$40 Million Settlement Reached After Doctors Inject Glue Into Young Girl's Brain

| by Jonathan Wolfe

A heartbreaking medical mistake has left a 10 year girl with permanent brain damage.

Maisha Najeeb is described by loved ones as an energetic young girl with dreams of being a doctor when she got older. But a mistake by the medical staff at Great Ormand Street Children’s Hospital in London has robbed her of that dream and a chance at a normal life.

Young Najeeb suffers from a rare condition called arterio-venous malformation (AVM). Because of the condition, she routinely checked in to Great Ormand Street for embolisation, a procedure in which a dye is injected in her brain to find blood leaks and a special glue is used to seal off the leak.

In 2010, a tragic mistake happened during one of Najeeb’s embolisations. An operator mixed up the glue and dye containers and accidentally injected the girl’s brain with glue. The mistake permanently damaged her brain. As a result she is now confined to wheelchair, can barely move, is blind in one eye, suffers painful leg spasms and requires near-constant care.

The U.K.’s National Health Service (NHS) just reached a settlement agreement with the girl's family. Najeeb’s family will be paid over $40 million dollars over the span of her life. The payment marks the largest NHS settlement in the organization’s history.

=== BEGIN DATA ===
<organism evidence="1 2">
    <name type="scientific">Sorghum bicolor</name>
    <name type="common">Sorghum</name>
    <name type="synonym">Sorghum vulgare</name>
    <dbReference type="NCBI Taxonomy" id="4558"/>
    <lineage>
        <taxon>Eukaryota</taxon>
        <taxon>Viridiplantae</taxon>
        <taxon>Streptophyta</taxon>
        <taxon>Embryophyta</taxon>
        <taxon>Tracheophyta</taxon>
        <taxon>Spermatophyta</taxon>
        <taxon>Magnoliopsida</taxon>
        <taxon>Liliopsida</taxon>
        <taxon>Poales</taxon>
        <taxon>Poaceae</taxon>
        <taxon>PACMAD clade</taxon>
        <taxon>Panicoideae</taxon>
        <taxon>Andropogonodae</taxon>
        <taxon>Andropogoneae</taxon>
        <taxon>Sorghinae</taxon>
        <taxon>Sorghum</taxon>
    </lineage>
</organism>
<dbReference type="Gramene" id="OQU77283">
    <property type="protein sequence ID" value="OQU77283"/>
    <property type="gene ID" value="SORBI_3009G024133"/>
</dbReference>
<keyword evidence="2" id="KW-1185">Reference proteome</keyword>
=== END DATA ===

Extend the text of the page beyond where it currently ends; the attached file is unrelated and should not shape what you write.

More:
“We are sad and devastated by what happened to our daughter,” the girl’s father said. “Her life is ruined. All her dreams have been broken.”

The father added that he hopes “lessons will have been learned to avoid this happening to other families.”

Edwina Rawson, the family’s attorney, spoke to the Guardian about the settlement.

“What is so heartbreaking about this case is that the injury was so avoidable,” Rawson said. “If the syringes had been marked up so the hospital could see which contained glue and which contained dye, then Maisha would not have suffered what is an utterly devastating brain injury. Such easily avoidable mistakes should not happen.”

Deborah Evans, chief executive of the Association of Personal Injury Lawyers, says a large portion of the settlement funds will be used to pay for the round the clock care Najeeb will need for the rest of her life.

“While this is possibly the largest agreed payment we have seen, the amount is dependent on life expectancy and will never replace the life she would have led,” she said. 

Sources: Gulf News, The Guardian